Navigating CE Compliance for entry into the EU can be daunting at times, because of the sheer number of regulations and Directives that may apply to your given product. Without the help of a trusted testing partner (seriously, contact us when you have a new product in development), it may be difficult to determine what you are legally required to comply with.
Any product that is going to be placed on the marketplace in Europe must comply with all Directives that are applicable to said product. In this blog post we’re going to look at a sample product to determine what Directives apply and what needs to be done.
Product in question – Flatscreen computer monitor
Power – 220VAC via supplied charger – no battery backup
In this scenario we are working with a piece of equipment that I bet most of us have lying around our home. Now counter to US/Canadian certification where you find an applicable standard and test to it, European (CE) compliance requires us to first determine which Directives apply to the product and THEN find an appropriate Harmonized Standard under the Directive to test to.
Let’s first look at the electrical safety of this device. Any device that connects to mains power, whether for operation or for charging is required to comply with the Low Voltage Directive (LVD) (2006/95/EC). Some folks may point to the fact that this device operates under 60VDC and thus may qualify for an exemption under the LVD, however since it uses an off the shelf AC/DC brick power supply that is powered via mains, it must comply with the LVD. The applicable standard under the LVD would be:
EN 62368-1 – Audio/video, information and communication technology equipment – Part 1: Safety requirements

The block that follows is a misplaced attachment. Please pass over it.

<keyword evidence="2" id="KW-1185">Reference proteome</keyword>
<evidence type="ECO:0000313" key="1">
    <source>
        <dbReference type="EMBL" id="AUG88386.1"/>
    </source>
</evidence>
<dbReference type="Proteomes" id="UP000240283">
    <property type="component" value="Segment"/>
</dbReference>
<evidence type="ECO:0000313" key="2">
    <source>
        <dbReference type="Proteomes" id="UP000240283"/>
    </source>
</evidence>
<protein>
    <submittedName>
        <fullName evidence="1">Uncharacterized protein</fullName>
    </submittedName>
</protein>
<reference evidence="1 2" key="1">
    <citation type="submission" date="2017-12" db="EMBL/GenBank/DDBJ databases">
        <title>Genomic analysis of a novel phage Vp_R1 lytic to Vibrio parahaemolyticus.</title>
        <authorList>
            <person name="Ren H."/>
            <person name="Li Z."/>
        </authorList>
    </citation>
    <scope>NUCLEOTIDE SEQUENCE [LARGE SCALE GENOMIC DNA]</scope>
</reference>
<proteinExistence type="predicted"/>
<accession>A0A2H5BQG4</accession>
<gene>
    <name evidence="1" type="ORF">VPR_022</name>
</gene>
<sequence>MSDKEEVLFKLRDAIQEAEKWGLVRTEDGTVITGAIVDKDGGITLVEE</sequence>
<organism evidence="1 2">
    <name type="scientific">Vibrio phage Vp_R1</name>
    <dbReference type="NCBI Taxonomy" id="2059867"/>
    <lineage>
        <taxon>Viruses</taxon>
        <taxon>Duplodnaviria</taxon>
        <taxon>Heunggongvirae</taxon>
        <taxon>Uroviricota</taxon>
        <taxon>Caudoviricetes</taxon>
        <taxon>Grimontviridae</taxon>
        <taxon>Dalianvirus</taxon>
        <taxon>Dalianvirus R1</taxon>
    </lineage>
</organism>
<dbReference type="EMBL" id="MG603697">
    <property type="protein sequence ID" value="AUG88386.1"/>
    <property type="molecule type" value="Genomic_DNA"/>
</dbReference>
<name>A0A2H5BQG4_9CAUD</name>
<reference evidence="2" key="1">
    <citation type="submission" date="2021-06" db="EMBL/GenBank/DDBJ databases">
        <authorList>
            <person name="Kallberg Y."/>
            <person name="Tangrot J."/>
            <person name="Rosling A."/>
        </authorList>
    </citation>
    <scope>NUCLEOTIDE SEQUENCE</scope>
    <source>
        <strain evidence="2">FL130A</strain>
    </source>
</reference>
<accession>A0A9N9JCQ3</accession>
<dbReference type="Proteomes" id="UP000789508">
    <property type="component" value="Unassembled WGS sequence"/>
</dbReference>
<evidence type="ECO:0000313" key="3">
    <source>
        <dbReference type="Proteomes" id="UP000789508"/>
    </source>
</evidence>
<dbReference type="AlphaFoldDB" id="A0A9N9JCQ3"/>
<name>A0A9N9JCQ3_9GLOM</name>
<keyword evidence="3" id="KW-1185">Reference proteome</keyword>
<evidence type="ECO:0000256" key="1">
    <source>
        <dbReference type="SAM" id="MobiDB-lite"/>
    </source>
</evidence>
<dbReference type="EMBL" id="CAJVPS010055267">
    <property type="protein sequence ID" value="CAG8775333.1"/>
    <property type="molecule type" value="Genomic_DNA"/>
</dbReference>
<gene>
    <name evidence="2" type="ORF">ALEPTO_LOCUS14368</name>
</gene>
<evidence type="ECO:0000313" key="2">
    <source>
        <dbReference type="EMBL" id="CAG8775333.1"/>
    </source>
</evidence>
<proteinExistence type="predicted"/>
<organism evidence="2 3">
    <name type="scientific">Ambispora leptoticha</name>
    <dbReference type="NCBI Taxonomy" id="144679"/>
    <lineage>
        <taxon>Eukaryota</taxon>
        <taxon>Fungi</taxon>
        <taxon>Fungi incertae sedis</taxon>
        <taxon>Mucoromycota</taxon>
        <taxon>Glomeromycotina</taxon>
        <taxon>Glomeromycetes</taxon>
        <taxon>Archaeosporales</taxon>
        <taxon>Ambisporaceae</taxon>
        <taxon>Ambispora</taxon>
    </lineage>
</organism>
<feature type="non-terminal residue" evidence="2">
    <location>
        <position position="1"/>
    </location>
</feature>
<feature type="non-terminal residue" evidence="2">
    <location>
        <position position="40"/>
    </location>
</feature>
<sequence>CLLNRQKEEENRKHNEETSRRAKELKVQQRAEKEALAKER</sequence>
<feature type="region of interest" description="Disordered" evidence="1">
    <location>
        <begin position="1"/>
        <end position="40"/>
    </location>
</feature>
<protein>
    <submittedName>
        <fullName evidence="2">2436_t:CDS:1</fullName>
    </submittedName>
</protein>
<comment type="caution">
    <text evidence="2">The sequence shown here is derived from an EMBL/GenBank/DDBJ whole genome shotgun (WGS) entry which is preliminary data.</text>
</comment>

Now we must address the Electromagnetic Compatibility (EMC) of the device. The device must be tested to ensure it doesn’t affect other electronics and is itself not affected by Electromagnetic phenomena such as surges, interrupts, ESD, etc. The standards for this category are below:
EN 55032 – Electromagnetic compatibility of multimedia equipment – Emission requirements
EN 55035 – Electromagnetic compatibility of multimedia equipment – Immunity requirements
Now all electrical devices must comply with RoHS (Restriction of Hazardous Substances) (2011/65/EC). It is a CE marking Directive and you must comply in order to CE mark your device. This usually is an analysis of your BoM to ensure compliance. RoHS changes very infrequently, having only been modified once since 2002.
Finally, the portion that gives a lot of manufacturers trouble in today’s marketplace is REACH. Even though it is not a CE marking Directive, every product that ships into the EU must comply with the REACH Regulation. Again, this is an analysis of your BoM, but to fulfill these obligations, manufacturers and importers need to prepare a registration dossier in a specific format (IUCLID) and submit it to the European Chemicals Agency (ECHA) via the REACH-IT portal. This Regulation changes about every six months, and you must ensure that you meet the most recent version anytime you are shipping to the EU. F2 Labs offer a subscription based service where we will ensure your product remains in compliance with REACH as it updates and changes.
F2 Labs is a turnkey solution when it comes to EU compliance. We can assist with all required testing to claim compliance to the associated Directives and we will even draft a Technical File template that will include a draft Declaration of Conformity.
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